Not an event planner
When you hear “event management,” you may think of companies that can book your hotel stay, handle food and beverage, print name badges, coordinate senior management’s travel, and so on. But there are other areas of conference- and event-management that are increasingly being outsourced—and for good reason.
What people often don’t consider is the “meat and bones” that make up the actual conference. This includes programming the content and selecting speakers for industry-specific conferences, creating and implementing a multi-tiered marketing plan and budget, as well as managing the entire sponsorship sales process.
I have recently been approached several times over the past few months for help with conference-sponsorship sales. In these discussions, I have heard that it is very hard for clients to find a company that specializes in such, which was an interesting insight.
At The Karlyn Group, we are finding that many companies (typically publishers) simply aren’t able to handle all aspects of an event internally. Their marketing and sales teams, while skillful, don’t know where to begin. Many of these organizations are used to dealing with magazine audience development, writing proposals, or selling advertising in print and online. And they don’t realize that an event budget is often entirely separate from those other activities. Finding an audience that is looking to attend conferences, or—even more so—sponsor events, can feel like finding a needle in a haystack.
Typical Conference Work
Event programming: this can be an industry term, but “programming” involves researching a topic, looking at the competitive landscape, surveying the industry, creating a positioning paper and, from there—fleshing out an event agenda and recruiting speakers for sessions. The sessions can involve case studies, panels or keynotes, depending on the event. And speakers should ALWAYS be thought leaders; people who are well known in their field and are not vendors looking to make a sales pitch.
This isn’t too far off from other kinds of marketing. But you need to make sure your messaging is targeted and your lists are segmented. For a potential attendee, a conference is not mandatory, and it is often hard for them to take time out of the office. So it’s critical that your programming strike on a pain point for its intended audience…something they will learn, someone they will meet, professional learning credits they will receive, or the opportunity to get work. Creating a multi-channel plan is most important because you will have to reach these potential attendees often. Using only mail, or email, or social media won’t cut it. You need a blend of all of the above, and you need to be very creative on how you do it.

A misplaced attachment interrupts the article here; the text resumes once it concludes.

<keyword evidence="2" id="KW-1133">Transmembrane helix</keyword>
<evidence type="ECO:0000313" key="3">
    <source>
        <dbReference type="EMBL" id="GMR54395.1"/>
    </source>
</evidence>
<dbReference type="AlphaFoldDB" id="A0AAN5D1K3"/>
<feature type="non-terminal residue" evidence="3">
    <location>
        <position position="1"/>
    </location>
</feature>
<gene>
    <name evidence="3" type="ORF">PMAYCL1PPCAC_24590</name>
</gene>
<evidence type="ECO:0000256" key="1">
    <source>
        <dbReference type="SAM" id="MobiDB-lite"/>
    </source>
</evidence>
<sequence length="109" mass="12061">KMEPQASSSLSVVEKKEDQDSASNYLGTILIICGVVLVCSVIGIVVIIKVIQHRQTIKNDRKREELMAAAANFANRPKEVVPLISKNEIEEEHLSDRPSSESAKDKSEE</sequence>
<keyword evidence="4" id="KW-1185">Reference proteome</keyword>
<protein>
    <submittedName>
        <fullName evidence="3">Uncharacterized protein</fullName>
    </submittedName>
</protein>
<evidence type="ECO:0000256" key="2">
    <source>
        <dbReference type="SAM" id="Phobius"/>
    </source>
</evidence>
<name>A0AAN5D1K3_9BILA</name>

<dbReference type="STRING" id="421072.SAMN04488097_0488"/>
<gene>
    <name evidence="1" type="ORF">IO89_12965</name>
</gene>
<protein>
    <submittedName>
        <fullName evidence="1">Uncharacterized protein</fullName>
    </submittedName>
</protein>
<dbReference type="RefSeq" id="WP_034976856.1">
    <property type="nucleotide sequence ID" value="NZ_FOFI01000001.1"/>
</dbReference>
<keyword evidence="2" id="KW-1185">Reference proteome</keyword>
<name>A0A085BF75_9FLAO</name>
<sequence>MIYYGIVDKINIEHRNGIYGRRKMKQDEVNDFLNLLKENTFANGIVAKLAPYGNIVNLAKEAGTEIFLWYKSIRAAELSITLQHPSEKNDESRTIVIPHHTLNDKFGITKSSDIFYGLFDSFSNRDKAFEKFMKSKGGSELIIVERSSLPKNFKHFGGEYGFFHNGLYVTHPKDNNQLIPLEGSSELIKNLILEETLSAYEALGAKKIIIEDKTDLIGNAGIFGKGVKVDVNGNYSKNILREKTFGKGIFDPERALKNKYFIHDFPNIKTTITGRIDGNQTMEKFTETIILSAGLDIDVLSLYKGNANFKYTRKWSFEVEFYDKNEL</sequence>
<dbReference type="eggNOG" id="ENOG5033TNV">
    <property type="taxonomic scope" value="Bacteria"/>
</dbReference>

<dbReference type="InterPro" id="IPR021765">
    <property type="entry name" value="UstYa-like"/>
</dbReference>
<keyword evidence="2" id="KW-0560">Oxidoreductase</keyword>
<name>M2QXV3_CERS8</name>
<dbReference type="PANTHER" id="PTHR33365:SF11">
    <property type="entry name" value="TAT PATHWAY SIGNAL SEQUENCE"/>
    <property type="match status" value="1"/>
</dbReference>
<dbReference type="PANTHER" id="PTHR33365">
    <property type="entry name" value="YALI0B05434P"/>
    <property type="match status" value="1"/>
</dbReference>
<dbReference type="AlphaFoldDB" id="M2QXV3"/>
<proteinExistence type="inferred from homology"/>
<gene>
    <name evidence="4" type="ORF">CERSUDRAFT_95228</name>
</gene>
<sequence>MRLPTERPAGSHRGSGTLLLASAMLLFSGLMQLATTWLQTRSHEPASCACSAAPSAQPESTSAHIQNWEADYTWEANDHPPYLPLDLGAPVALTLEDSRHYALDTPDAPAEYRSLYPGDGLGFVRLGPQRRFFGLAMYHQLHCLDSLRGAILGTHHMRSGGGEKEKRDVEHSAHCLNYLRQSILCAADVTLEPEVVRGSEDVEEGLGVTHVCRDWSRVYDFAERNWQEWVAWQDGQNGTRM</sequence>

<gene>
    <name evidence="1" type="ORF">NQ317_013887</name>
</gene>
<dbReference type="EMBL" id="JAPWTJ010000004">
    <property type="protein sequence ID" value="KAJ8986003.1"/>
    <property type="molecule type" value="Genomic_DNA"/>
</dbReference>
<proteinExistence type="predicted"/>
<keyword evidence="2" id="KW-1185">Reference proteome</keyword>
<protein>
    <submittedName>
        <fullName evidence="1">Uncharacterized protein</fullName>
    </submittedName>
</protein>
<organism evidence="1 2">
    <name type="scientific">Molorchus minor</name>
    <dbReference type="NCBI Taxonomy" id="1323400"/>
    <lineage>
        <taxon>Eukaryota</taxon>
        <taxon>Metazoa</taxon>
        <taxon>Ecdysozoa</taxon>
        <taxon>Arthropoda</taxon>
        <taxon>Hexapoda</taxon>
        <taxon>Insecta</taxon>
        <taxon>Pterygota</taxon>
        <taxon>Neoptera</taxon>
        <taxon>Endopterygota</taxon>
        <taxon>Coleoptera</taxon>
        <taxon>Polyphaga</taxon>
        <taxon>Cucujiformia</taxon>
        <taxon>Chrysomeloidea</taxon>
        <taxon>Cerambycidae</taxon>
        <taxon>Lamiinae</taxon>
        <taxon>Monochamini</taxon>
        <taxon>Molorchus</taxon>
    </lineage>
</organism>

If you know how to do this, you are one in a million. It is very tedious and time consuming to find out who controls this budget, and then determine who will part with precious funds to put it toward your event. At The Karlyn Group, we work on events that sell out, which are rare, and even then it takes a lot of convincing (and multiple conversations). Not unlike other sales, you have to form very strong relationships with prospects and clients and stay in touch even when you don’t have events happening. You also have to be prepared to create customized packages with nearly every sale…ROI controls the success of the deal. Make sure you have a great CRM system, so you can be strategic on how you are reaching your prospects, and how often.
There are a lot of moving parts to events, conferences, banquets, user forums, etc. Without a clear understanding of each part of the business, it is hard for companies to know if they can handle this work internally.
If you have an idea, or an event/conference you need help with, don’t hesitate to call us for a free consultation…we have a very successful track record and have exceeded our goals continually. We love what we do, and we love our clients.
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